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is the most powerful woman in the world a feminist?

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In 16 years as German Chancellor, Angela Merkel is one of the few women in power in the world. But did she help advance the cause of the German women? According to her biographer, the Chancellor did not bring about major societal changes, but was content to accompany them. Still, for the Germans, Angela Merkel broke a glass ceiling.

First female chancellor, Angela Merkel did everything to make people forget that she was a woman, even going so far as to create a uniform: black pants and always the same model of blazer, available in different colors. The Chancellor has always refrained from highlighting her femininity and has always refused to become a symbol of the feminist cause.

In 16 years as Chancellor, Angela Merkel is one of the few women in power in the world, but has she contributed to considerable progress for the Germans?

Angela Merkel smashed a glass ceiling

She is the most powerful woman in the world, and a role model for many German women. In Prenzlauer Berg, the bobo district of Berlin where France 24 visited, we vote more on the left, but for these young women, who have become adults with the Chancellor, Angela Merkel has broken a glass ceiling. “She is a strong, sovereign woman who has been able to cope,” said one of them. “Just the fact that she became Chancellor has shown us that you can do anything as a woman.”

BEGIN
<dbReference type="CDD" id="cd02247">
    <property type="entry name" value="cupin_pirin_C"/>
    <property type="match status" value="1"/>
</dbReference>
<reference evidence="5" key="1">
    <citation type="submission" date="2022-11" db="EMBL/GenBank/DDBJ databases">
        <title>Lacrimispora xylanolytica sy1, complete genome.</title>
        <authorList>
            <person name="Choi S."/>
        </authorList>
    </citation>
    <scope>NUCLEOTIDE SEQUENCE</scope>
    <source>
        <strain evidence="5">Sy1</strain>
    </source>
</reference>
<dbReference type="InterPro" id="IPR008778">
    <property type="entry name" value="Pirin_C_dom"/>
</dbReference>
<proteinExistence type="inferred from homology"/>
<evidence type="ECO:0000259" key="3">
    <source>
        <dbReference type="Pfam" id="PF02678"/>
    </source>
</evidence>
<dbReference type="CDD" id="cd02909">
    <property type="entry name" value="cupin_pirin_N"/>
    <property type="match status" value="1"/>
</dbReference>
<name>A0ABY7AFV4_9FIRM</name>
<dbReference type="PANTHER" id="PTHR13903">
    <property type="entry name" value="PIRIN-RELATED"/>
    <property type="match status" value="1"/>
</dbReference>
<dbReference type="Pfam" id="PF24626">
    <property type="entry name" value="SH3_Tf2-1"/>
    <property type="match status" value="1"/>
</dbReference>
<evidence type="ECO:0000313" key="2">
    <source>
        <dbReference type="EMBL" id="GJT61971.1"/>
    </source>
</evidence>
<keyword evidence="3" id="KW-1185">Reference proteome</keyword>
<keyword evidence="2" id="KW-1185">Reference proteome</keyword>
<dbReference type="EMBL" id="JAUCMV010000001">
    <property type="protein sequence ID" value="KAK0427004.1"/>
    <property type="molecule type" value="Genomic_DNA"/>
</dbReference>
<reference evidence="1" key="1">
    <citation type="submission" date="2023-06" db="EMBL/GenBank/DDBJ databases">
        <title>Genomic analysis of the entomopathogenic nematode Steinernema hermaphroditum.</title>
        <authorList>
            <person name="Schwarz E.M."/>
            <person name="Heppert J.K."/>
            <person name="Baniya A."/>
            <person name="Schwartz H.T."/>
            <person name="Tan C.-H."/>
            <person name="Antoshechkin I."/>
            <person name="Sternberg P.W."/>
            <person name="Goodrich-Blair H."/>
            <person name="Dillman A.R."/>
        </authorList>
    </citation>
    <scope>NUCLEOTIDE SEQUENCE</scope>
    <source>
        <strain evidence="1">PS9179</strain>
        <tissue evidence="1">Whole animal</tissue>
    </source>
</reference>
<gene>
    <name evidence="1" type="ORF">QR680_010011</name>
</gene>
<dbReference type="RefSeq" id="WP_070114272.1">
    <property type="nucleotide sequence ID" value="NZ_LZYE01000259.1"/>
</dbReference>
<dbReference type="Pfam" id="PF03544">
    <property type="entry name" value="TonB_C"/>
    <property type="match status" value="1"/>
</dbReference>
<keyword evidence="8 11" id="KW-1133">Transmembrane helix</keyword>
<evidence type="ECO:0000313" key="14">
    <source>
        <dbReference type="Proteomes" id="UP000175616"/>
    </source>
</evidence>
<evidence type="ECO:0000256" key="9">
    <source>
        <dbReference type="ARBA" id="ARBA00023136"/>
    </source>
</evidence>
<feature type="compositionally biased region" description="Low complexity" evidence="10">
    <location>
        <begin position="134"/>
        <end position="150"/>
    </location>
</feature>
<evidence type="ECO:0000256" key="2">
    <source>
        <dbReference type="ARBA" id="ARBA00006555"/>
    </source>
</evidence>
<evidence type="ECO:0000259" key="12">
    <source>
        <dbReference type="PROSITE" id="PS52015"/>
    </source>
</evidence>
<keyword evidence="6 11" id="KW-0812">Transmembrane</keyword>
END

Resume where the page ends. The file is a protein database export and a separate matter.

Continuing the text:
Today, more Germans are working, but the pay gap between men and women is 18%.

It was not until 2020 that Angela Merkel accepted a quota of women on the boards of directors of large companies. A mixed record, according to the Federation of German Women Entrepreneurs. “We would like women to be better represented in politics, society and business because it is an important pull factor”, explains Evelyne de Gruyter, President of the Federation of German Women Entrepreneurs (VdU). “More generally: when we compare the childcare system in France to that which we have in Germany, there is still work to be done.”

“This feminism that emerged in Western Europe has always been foreign to it”

First woman chancellor, Angela Merkel did not cause major societal changes, she was content to accompany them, according to her biographer. It was not until the very end of her term that she claimed to be a feminist.

“This feminism, which emerged in Western Europe and therefore in West Germany, has always been foreign to it”, explains Ursula Weidenfeld, author of the book “Die Kanzlerin”.

“She has often said that she did not want to brag about the merits of these women who have fought since the 1960s, when she herself had not participated in this struggle and these debates.”

Thus, if Angela Merkel has never put forward her femininity, nor her feminism, she will nevertheless remain an icon for many women around the world.

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